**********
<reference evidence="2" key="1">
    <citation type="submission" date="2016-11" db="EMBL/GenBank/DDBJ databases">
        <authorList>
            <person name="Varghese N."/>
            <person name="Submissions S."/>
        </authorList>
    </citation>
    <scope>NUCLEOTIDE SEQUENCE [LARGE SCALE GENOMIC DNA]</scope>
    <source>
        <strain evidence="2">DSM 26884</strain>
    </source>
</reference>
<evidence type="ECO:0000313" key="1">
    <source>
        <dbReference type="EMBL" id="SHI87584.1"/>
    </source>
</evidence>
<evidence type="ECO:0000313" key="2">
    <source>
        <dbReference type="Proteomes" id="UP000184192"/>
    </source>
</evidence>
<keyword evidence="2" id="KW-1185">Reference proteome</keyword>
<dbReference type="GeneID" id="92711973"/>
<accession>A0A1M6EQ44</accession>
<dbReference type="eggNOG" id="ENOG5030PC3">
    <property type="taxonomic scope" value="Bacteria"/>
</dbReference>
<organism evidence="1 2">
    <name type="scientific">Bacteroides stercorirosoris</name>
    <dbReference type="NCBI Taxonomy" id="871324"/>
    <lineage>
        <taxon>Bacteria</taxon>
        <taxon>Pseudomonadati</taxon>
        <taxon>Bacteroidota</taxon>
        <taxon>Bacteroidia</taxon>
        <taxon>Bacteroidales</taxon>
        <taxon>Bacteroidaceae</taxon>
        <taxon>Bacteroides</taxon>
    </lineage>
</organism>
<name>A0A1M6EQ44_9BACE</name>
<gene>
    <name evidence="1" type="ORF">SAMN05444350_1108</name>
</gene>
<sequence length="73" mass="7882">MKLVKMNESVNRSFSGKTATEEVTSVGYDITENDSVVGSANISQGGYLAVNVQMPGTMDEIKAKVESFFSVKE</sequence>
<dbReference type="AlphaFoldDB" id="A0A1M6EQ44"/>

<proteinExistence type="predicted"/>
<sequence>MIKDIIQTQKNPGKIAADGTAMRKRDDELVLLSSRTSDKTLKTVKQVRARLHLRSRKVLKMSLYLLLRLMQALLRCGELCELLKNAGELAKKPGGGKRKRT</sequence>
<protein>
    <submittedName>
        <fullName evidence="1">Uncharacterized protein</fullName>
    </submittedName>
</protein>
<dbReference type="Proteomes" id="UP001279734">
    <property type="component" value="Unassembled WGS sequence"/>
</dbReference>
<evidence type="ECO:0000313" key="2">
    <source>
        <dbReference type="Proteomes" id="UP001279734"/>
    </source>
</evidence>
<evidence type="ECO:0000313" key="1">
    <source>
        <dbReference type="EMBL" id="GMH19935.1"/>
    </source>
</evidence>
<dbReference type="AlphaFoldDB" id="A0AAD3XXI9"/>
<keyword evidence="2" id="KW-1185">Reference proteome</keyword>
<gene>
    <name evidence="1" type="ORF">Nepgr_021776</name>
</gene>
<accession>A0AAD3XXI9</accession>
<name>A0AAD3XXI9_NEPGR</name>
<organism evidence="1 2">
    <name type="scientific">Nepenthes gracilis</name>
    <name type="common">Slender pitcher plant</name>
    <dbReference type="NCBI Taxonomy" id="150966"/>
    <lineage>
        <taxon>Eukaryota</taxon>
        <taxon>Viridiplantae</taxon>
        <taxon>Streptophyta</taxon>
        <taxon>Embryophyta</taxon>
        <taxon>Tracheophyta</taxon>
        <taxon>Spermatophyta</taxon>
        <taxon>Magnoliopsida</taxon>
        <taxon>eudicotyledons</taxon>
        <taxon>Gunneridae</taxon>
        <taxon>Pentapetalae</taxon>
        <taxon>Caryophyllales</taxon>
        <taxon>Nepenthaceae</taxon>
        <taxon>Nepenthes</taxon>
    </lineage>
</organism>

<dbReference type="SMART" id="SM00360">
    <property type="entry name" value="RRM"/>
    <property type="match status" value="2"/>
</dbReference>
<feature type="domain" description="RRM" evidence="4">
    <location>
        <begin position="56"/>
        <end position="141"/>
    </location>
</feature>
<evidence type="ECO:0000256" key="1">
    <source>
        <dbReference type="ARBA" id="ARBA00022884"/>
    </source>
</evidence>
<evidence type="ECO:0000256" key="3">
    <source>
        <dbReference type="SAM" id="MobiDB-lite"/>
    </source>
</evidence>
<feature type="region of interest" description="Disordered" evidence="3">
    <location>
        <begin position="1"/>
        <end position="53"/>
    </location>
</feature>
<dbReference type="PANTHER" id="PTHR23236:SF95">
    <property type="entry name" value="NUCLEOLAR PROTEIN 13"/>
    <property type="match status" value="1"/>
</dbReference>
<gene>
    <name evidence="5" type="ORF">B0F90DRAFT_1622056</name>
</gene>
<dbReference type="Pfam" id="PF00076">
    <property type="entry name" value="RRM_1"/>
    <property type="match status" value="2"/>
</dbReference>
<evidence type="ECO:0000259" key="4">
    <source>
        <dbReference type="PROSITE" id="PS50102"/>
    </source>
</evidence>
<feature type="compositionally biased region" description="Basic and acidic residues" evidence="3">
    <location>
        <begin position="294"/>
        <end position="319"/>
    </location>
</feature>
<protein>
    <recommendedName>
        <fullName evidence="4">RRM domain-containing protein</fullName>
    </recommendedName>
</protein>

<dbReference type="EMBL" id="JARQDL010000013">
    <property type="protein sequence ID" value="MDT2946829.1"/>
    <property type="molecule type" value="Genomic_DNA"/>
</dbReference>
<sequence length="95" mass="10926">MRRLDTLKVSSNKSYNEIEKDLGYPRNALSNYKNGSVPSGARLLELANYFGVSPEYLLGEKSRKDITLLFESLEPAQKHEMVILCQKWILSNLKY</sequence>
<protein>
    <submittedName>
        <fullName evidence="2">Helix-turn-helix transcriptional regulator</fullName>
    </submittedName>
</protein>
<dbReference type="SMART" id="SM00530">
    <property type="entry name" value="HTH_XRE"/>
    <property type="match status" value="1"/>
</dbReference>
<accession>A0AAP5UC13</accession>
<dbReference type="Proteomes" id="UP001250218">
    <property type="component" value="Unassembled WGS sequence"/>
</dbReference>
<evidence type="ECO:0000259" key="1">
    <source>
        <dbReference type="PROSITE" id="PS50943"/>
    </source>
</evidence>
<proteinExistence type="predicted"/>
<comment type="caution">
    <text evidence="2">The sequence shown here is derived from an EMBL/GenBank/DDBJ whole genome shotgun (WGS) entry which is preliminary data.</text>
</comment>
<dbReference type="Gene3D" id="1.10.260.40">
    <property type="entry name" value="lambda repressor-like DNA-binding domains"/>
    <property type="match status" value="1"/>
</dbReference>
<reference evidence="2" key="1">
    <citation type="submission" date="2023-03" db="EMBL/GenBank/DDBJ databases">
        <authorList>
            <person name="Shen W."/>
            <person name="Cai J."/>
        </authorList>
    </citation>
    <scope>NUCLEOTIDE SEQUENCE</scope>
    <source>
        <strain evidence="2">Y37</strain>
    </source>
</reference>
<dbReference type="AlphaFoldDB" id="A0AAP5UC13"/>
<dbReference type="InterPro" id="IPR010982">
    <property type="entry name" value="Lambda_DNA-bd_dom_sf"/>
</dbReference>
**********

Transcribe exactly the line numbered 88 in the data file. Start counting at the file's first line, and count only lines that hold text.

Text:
        <taxon>Gunneridae</taxon>